Destroy All Monsters! 1968
This was the movie that started it all for me as a kid. I saw this in the theaters when I was 5 ½ years old. I still remember the trailers for this movie and the scene of Manda, the giant snake like monster wrapping himself around a bridge. Sadly, this movie has not aged well for me like the other earlier Showa series movies. The human story is rather dull and lifeless and I wish there was more monster action. I still like it and the movie still has its charm but there are better movies from this era. As a Godzilla movie this movie doesn’t have enough Godzilla!
In this movie we see Godzilla back from his vacation (the last two movies being set on a tropical isle) and Toho returns him to his usual surroundings and familiar story. The last time we saw Godzilla in Japan he was stomping on Tokyo and defending the Earth against an alien invasion and attacking King Ghidorha. That theme is repeated here, although this time out he has more help from his friends.
This movie has a strange place in the continuity of the Godzilla franchise. The majority of the Showa era films take place in the year they were released. Destroy All Monsters is different it is set in the year 1999. It does give me a chuckle to see that the depiction of the future isn’t any different than 1968 Japan. Now for the plot.
The UN has gathered all of Earth’s monsters and placed them on an island known as Monster Island. Although in the dubbed English version it is called Monster Land which just sounds silly to me. There is a base deep within the island so that the scientists can monitor and study the monsters. Suddenly the island’s safety protocols are not working and the monsters escape and start attacking cities around the world. Godzilla sets New York City ablaze, Rodan trashes Moscow, Mothra in her larval form pummels Beijing, Gorosaurus lays waste of Paris, and Manda destroys London. While the monsters are away from Japan the aliens, called the Kilaaks (pronounced Key-locks), establish an underground base near Mt. Fuji in Japan. The Kilaaks of course demands that the humans surrender or face annihilation.
After attacking Tokyo it is discovered that the Kilaaks also have a base under the surface of the moon and Captain Yamabe and the crew of his spaceship, Moonlight SY-3, go to the moon to face the aliens. At this time the Kilaaks release King Ghidorah to defend their base near Mt. Fuji. At the base of Mt. Fuji King Ghidora faces a squadron of all the monsters; Godzilla, Minilla, Mothra, Rodan, Gorosaurus, Anguirus, Kumonga, Manda, Baragon, and Varan. King Ghidorah is defeated and killed by the monsters. The Kilaaks then release the fire dragon which turns out to be nothing more than one of their space ships. It is destroyed by Captain Yamabe and the SY-3 and the Kilaaks leave earth and the monsters peacefully return to Monster Island.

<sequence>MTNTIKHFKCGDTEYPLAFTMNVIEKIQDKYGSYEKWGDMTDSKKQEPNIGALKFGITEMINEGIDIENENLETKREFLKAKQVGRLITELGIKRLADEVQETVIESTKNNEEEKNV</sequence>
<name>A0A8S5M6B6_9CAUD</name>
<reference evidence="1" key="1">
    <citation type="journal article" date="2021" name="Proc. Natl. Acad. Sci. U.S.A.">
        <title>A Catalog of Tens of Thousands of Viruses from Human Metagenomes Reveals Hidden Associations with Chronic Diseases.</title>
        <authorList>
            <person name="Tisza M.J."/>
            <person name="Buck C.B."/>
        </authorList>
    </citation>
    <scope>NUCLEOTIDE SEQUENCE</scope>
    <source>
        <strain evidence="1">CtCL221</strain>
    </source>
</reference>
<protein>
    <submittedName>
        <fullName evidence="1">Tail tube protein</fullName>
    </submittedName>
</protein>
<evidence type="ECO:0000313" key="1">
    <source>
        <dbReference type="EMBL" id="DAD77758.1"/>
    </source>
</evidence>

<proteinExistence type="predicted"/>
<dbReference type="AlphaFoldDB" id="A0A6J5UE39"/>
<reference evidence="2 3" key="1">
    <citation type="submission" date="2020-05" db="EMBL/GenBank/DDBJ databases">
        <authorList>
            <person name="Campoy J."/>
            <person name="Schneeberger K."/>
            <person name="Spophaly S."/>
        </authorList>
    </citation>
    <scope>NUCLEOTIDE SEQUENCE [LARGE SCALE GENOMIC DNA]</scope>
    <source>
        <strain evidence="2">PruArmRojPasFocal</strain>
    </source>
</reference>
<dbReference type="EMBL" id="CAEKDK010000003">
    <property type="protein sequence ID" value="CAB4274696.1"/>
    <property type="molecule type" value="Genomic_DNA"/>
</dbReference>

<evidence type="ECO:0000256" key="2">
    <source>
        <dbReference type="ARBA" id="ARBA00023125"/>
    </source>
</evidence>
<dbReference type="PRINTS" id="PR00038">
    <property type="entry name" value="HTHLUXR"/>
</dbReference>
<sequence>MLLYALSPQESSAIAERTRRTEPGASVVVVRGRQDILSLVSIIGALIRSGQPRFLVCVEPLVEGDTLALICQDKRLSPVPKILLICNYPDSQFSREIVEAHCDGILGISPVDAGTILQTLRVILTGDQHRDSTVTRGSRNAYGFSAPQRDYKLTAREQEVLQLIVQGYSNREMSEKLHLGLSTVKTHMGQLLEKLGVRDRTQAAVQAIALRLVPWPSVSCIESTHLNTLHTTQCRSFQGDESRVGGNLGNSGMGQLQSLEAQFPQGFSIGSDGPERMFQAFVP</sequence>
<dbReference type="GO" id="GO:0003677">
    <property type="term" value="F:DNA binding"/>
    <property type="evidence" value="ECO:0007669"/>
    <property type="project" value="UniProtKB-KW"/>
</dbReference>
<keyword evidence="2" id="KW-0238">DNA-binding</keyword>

I recently read that this movie was going to be the end of the Godzilla series so they wanted to make a big movie. Toho would do the same thing in 2004 with the movie Godzilla: Final Wars which was to end the Godzilla series (for now anyway). Final Wars is basically an updated version or remake of Destroy all Monsters. I do like this movie I just found it to be rather slow and plodding and the monsters are not featured enough. The Godzilla suit was redesigned for this movie and since he is now no longer a villain but a defender of the earth Godzilla’s features were modified to be more child friendly. In fact this suit has become a classic design and unfortunately is the look that most casual fans will think of when Godzilla comes to mind. I say that this is unfortunate because Godzilla looks like a giant cousin of either Kermit the frog or the Cookie Monster! It was good to see Ishirō Honda back in the directors seat for this one and his style is all over the picture. The music was once again provided by the brilliant Akira Ifukube.
Toho did not retire Godzilla after this movie and continued to make more. However, in my opinion, this ends the classic period of the Showa era and as we will see in the coming weeks that the quality of the films would begin to trend downward after this picture.
I rate this movie: C
Posted on July 20, 2012, in Godzilla Movie Review and tagged 1968, Akira Ifukube, Alien Invasion, Destroy All Monsters (1968), Godzilla, Ishirō Honda, Kilaaks, Toho Studios. Bookmark the permalink. Leave a comment.